Daily Comment (July 8, 2016)

by Bill O’Grady and Kaisa Stucke

[Posted: 9:30 AM EDT] We discuss the labor market data in more detail below but the initial response is that the Bureau of Labor Statistics (BLS) seems to have lost its way.  We saw a massive jump in June non-farm payrolls by 287k with a net revision of -6k, reversing the 11k rise (revised downward) in May.  The household survey indicated a significant recovery in the labor force, up 414k after seeing an over 800k drop in the labor force in April and May.  However, employment in the household survey only rose by 67k, leading to a 0.2% jump in the unemployment rate to 4.9%.  Wage growth came in below forecast, up 2.6% from last year.  Given the volatility of the monthly data, it would seem that one should be smoothing the numbers with three-month averages at a minimum.

Market reaction is reasonably predictable after the data—equities and the dollar rallied, while Treasuries and gold declined.  We doubt this data will change the policy stance of the FOMC.  The June data will quell any worries about an immediate recession, which is good news.  However, the inconsistencies between the surveys make it difficult to determine how strong the labor markets are at the moment.  On balance, though, we would call the report supportive for the economy.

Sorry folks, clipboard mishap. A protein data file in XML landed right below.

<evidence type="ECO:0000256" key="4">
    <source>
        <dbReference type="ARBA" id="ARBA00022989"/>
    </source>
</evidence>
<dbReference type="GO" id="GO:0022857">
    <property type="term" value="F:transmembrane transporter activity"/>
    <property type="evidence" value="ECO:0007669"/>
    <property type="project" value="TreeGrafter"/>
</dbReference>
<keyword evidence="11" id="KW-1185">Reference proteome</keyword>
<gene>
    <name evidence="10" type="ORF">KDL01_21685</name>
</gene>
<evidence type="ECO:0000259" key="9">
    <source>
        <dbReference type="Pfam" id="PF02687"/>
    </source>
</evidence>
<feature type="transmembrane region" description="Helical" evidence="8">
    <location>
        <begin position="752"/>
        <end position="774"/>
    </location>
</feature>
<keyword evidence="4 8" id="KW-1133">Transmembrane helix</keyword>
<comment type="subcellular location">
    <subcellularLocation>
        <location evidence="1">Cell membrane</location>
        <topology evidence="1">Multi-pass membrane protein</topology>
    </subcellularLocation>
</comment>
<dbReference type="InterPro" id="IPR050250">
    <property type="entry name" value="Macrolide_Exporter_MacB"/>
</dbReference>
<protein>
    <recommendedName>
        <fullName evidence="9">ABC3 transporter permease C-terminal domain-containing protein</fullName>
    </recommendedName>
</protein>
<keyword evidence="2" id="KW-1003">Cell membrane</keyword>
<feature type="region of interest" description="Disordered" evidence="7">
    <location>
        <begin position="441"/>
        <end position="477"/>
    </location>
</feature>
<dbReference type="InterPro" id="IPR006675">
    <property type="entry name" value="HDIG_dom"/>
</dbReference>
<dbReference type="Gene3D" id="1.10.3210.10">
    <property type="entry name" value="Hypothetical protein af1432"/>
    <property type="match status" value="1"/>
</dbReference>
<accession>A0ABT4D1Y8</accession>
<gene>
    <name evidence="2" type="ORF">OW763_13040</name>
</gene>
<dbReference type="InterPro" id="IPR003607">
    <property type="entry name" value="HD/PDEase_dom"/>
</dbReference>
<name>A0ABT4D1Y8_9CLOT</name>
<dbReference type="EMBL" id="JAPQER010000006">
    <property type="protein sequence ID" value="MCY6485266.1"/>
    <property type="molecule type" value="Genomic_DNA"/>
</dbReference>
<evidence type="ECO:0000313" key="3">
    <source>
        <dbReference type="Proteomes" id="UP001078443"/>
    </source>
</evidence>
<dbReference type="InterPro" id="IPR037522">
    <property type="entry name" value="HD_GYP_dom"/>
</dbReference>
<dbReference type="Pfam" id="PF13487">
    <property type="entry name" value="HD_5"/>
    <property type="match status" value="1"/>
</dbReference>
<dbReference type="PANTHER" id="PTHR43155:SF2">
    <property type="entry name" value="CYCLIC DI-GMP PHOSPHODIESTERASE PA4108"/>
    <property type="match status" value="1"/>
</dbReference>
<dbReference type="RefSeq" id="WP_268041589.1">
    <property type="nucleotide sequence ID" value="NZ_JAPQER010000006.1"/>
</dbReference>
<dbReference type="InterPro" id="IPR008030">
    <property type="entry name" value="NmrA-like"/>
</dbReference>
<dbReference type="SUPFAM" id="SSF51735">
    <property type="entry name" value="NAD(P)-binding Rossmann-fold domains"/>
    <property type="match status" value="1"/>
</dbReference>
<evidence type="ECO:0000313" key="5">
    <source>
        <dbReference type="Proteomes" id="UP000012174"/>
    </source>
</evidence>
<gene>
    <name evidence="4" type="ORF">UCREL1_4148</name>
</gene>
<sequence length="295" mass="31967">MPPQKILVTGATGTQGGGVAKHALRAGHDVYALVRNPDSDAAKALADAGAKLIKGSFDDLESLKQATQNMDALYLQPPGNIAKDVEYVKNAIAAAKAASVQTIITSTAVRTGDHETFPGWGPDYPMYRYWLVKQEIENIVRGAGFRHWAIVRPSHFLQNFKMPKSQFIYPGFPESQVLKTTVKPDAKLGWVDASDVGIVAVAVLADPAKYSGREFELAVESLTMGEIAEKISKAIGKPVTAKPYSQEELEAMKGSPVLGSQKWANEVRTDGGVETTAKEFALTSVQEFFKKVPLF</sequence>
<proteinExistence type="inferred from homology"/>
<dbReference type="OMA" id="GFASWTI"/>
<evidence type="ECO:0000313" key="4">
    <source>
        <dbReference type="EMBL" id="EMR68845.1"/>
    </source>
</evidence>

U.S. crude oil inventories fell less than forecast, dipping 2.2 mb versus estimates of a 2.4 mb decline.

The above chart shows current crude oil inventories, both over the long term and the last decade.  We are starting to see inventories decline, but normal levels would be below 400 mb, some 130 mb lower than now.

So, obviously, inventories remain elevated.  Inventories have been lagging the usual seasonal pattern.  We are in a period of the year when crude oil stockpiles tend to fall at an increasing pace.  The pace of declines will slow in the coming weeks as we are halfway through the summer driving season.

It is important to remember that the dollar is playing a bigger role in determining oil prices.

Based on inventories alone, oil prices are profoundly overvalued with the fair value price of $34.98.  Meanwhile, the EUR/WTI model generates a fair value of $47.07.  Together (which is a more sound methodology), fair value is $40.80, meaning that current prices are a bit rich.

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